DRC: How slave-like conditions in cobalt mines power rechargeable battery economy
"How 'modern-day slavery' in the Congo powers the rechargeable battery economy"
Smartphones, computers and electric vehicles may be emblems of the modern world, but, says Siddharth Kara, their rechargeable batteries are frequently powered by cobalt mined by workers laboring in slave-like conditions in the Democratic Republic of Congo.
Kara...has been researching modern-day slavery, human trafficking and child labor for two decades. He says that although the DRC has more cobalt reserves than the rest of the planet combined, there's no such thing as a "clean" supply chain of cobalt from the country. In his new book, Cobalt Red, Kara writes that much of the DRC's cobalt is being extracted by so-called "artisanal" miners — freelance workers who do extremely dangerous labor for the equivalent of just a few dollars a day...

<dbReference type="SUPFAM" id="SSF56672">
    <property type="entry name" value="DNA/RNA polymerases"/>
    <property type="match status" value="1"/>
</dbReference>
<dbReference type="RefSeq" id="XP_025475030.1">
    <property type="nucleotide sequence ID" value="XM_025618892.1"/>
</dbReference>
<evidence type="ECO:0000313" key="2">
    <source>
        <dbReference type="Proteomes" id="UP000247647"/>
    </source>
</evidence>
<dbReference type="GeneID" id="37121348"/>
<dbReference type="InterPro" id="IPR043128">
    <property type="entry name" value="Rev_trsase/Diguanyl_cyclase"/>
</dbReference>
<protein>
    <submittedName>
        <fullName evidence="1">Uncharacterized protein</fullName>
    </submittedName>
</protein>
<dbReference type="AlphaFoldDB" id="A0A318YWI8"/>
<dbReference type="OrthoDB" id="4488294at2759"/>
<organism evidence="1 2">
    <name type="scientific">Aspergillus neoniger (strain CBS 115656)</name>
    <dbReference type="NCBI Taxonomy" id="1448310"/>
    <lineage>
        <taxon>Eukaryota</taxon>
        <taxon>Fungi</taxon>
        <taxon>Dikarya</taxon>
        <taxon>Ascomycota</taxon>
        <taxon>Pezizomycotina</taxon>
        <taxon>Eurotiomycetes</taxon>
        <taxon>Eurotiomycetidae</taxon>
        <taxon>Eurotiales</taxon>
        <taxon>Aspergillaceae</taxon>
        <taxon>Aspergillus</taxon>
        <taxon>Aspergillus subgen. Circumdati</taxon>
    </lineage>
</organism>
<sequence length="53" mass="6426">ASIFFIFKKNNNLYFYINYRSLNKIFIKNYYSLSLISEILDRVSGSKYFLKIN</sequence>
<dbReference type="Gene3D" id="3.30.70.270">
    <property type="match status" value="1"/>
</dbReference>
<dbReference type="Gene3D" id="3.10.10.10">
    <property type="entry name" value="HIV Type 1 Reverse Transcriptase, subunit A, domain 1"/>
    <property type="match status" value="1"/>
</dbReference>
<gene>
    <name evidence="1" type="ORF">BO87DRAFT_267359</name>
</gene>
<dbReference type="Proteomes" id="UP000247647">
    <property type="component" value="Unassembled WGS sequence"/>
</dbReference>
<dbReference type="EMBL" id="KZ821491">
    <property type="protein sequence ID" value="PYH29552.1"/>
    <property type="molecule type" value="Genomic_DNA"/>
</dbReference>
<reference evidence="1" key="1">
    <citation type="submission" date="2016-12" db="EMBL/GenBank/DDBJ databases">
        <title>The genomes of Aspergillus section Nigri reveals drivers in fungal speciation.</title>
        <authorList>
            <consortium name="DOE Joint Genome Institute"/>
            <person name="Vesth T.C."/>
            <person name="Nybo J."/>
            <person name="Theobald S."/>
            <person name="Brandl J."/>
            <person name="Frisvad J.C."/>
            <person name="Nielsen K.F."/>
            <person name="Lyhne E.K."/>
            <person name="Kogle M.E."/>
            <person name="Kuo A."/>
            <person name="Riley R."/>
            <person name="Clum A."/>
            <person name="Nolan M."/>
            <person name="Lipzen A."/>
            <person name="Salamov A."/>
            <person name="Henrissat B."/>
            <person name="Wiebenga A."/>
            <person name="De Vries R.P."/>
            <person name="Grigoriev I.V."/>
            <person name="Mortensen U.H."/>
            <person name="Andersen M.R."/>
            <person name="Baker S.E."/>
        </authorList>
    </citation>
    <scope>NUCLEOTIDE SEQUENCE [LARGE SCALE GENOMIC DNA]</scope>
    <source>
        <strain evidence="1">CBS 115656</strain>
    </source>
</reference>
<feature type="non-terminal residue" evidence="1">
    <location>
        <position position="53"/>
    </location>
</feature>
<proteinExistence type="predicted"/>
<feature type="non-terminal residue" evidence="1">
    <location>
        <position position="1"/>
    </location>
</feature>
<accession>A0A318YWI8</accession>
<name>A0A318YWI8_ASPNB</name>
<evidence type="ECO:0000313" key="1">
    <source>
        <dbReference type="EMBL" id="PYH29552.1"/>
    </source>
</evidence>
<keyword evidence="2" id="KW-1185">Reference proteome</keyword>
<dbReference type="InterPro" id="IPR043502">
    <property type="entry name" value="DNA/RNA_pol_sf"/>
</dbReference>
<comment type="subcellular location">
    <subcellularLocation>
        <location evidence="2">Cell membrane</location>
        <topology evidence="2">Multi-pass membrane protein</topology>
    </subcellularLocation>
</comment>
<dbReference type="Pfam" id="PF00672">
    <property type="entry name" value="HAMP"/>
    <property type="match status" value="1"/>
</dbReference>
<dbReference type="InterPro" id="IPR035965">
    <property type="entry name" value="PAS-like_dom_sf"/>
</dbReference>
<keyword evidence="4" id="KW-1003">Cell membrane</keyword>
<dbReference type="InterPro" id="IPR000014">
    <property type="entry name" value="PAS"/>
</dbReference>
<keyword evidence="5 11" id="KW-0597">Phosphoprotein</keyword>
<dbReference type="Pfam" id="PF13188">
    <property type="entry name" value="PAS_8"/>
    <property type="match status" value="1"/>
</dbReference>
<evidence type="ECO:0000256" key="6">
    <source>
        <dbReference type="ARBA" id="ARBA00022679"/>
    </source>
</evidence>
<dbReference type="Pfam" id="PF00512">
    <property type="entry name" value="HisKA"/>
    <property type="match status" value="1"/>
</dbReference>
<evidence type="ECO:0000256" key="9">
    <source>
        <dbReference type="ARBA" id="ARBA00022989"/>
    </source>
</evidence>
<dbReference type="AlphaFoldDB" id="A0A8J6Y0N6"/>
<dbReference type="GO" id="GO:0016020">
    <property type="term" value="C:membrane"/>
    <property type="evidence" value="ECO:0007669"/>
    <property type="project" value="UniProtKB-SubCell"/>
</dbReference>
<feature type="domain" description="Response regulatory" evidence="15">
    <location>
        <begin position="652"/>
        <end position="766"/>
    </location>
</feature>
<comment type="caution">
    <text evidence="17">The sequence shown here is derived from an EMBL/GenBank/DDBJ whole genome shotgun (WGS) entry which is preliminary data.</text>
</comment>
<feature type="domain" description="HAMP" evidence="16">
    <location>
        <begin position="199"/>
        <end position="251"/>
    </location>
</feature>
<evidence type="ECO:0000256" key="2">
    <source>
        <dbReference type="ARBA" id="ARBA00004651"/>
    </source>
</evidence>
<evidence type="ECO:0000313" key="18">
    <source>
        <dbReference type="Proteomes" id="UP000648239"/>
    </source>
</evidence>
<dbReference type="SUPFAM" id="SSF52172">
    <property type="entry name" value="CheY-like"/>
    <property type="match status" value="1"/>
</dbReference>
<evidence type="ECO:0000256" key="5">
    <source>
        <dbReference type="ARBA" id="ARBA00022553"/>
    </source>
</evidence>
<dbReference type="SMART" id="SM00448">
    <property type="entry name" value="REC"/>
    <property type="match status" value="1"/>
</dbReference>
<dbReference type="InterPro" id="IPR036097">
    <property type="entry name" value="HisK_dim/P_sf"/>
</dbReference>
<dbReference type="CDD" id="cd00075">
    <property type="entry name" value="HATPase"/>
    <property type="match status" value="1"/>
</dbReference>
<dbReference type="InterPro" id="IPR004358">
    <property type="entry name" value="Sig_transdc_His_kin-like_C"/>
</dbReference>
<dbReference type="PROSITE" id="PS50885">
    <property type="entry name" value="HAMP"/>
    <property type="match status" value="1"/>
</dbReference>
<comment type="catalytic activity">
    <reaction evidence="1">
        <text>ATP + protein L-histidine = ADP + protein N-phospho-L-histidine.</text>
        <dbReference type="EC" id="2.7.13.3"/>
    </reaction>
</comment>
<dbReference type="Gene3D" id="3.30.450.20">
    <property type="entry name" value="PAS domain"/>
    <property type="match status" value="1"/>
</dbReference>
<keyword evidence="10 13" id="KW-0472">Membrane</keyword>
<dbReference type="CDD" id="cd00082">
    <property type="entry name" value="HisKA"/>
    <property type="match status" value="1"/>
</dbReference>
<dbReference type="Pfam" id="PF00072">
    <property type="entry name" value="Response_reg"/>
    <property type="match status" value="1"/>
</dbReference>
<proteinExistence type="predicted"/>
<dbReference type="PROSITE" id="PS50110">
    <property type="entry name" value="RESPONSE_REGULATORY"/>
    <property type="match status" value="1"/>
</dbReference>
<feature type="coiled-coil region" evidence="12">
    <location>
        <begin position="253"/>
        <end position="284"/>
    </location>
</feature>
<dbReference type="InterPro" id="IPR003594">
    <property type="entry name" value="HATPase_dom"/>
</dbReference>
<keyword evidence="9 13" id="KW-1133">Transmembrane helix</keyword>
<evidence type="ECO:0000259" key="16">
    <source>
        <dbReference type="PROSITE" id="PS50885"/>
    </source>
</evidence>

Kara says the mining industry has ravaged the landscape of the DRC. Millions of trees have been cut down, the air around mines is hazy with dust and grit, and the water has been contaminated with toxic effluents from the mining processing. What's more, he says, "Cobalt is toxic to touch and breathe — and there are hundreds of thousands of poor Congolese people touching and breathing it day in and day out. Young mothers with babies strapped to their backs, all breathing in this toxic cobalt dust."